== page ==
After a widely covered 4-month test run of Chicago’s pilot scooter program, the city has officially announced that the controversial and efficient scooters will be returning at some point in 2020. The second pilot, which has yet to be given a start date, will certainly bring about more polarizing opinions regarding whether this new transit method should stay for good or officially be banned by the city. As we have written in the past, the lack of regulations for these scooters render those who use them incredibly vulnerable. Coupled with the fact that most often these scooters are being used in bicycle lanes, this not only places the riders at risk, but it places bicyclists in harm’s way as these scooters can ride up to 15mph in the city.
After the initial 2019 pilot program ended in October of 2019, the Transportation and Business Affairs and Consumer Protection departments of the City released a report establishing that during the length of the pilot program there were 821,615 trips logged on the scooters. Of that large number of rides, 192 injuries requiring trips to the hospital were reported. After seeing this disparity, you may believe that the numbers are far too low for people to be skeptical of adopting scooters in the city. Afterall, over 821,000 rides is significant for a 4-month pilot program. However, those numbers must not deceive us. By the city adopting another method of transportation and allowing for it to take place without any strict rules or regulations, it places Chicago residents at a severe disadvantage and adds another dimension to what is already a fragile infrastructure that is growing denser. Included in the report released by the City was a survey that found that the most significant negative feedback centered around both safety and parking, and for good reason. True, these scooters offer an efficient and individual commuting experience that many who aren’t willing to ride a bike to work or school can easily get on board with. But at what cost? Why risk putting yourself in danger when the city has yet to establish any real safeguards?
This argument does not serve the function of holding that the scooters should be completely banned. Chicago faces a real issue when it comes to traffic congestion and as we all know, traffic congestion raises the cost of maintenance on vehicles, but also increases the likelihood for situations that have dangerous ramifications. With that being said, scooters have proven, through the 2019 pilot run, that they serve a purpose. There is no denying that over 800,000 rides were logged in a 4-month period. As impressive as that number is, it simply cannot take away from the fact that nearly 200 riders were injured in those 4 months. There’s a reason cities are beginning to heavily regulate scooter use and many have issued temporary bans. Why regulate all other forms of transportation in Chicago and fail to adequately establish appropriate standards of care for scooters? The fact that they are relatively new should not be an excuse.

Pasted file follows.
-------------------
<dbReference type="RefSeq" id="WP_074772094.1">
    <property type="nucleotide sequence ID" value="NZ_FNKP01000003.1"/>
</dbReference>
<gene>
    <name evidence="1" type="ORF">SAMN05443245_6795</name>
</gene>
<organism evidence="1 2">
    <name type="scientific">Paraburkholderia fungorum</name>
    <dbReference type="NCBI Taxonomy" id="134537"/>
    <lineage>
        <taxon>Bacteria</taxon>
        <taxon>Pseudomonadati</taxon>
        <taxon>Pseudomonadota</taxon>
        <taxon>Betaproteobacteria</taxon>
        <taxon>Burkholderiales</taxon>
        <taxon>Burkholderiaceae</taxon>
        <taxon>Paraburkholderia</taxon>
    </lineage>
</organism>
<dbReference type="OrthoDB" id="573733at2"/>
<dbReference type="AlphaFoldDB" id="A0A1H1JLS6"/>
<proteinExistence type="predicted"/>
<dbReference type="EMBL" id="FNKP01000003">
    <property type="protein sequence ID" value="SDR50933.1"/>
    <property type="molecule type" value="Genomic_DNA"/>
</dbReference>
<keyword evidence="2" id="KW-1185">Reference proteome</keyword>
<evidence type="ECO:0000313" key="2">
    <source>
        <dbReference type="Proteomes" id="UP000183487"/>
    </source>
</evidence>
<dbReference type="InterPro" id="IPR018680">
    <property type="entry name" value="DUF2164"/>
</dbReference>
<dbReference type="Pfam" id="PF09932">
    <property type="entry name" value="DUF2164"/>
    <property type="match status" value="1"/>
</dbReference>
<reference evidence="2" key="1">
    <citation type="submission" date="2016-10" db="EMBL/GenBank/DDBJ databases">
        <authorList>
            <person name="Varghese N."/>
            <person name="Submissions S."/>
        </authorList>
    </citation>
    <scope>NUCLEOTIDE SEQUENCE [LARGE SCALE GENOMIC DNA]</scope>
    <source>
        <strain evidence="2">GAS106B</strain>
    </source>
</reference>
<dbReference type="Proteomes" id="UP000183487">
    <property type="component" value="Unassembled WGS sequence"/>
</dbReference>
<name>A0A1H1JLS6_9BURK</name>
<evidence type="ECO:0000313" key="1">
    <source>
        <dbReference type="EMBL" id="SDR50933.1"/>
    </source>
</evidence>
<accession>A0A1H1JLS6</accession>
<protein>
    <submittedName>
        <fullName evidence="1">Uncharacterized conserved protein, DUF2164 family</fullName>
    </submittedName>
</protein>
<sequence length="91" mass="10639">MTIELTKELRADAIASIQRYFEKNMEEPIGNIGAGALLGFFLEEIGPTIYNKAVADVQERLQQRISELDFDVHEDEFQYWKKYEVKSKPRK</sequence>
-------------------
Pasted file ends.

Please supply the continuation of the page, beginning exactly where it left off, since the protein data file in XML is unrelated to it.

Turning towards the future, Curbed Chicago was able to obtain a statement from Stefan Shaffer, City Strategist for the Natural Resources Defense Council (NRDC), in which he stated “as Chicago wrestles with its response to traffic congestion, air pollution and climate change, the e-scooter pilot gave people a popular and low-cost option to ditch their cars, which should continue.” Further, Mr. Shaffer also went into detail in an article published by the NRDC in which the e-scooter program was again touted for the safety precautions the city took. “Before the program began in June, the City met with various community leaders, disability rights advocates, transportation groups and other stakeholders to ensure the scooter pilot would enhance mobility for residents. The City’s extensive regulations and preparedness for issues with the scooters ultimately contributed to the low number of incident reports and injuries over the 800,000 rides taken during the pilot.” For what it’s worth, Mr. Shaffer is not wrong, in fact it has been good to see that the scooters were implemented into the city and so many rides were taken. However, one cannot help but argue that when it came to city regulations and enforcement, the pilot program had plenty of areas to be addressed. Before we go “all-in” and hold that scooters deserve the same amount of space in public transit as bicycles, properly enforcing the abundant number of scooters left in the middle of sidewalks, riders taking scooters outside the appropriate zones, and use of scooters in streets, should be an absolute priority.
As a City, we should want a diverse experience for all residents and that includes transportation options that are affordable and convenient. However, even in instances where the City is “testing” whether to adopt certain approaches to alleviate traffic congestion, rider and pedestrian safety should remain the first priority and not be sidestepped because a new form of transit proved to be efficient. In fact, one should truly begin to ask questions about what happens when these scooters are present throughout the long winter months. No matter what, safety should remain at the forefront of the discussion.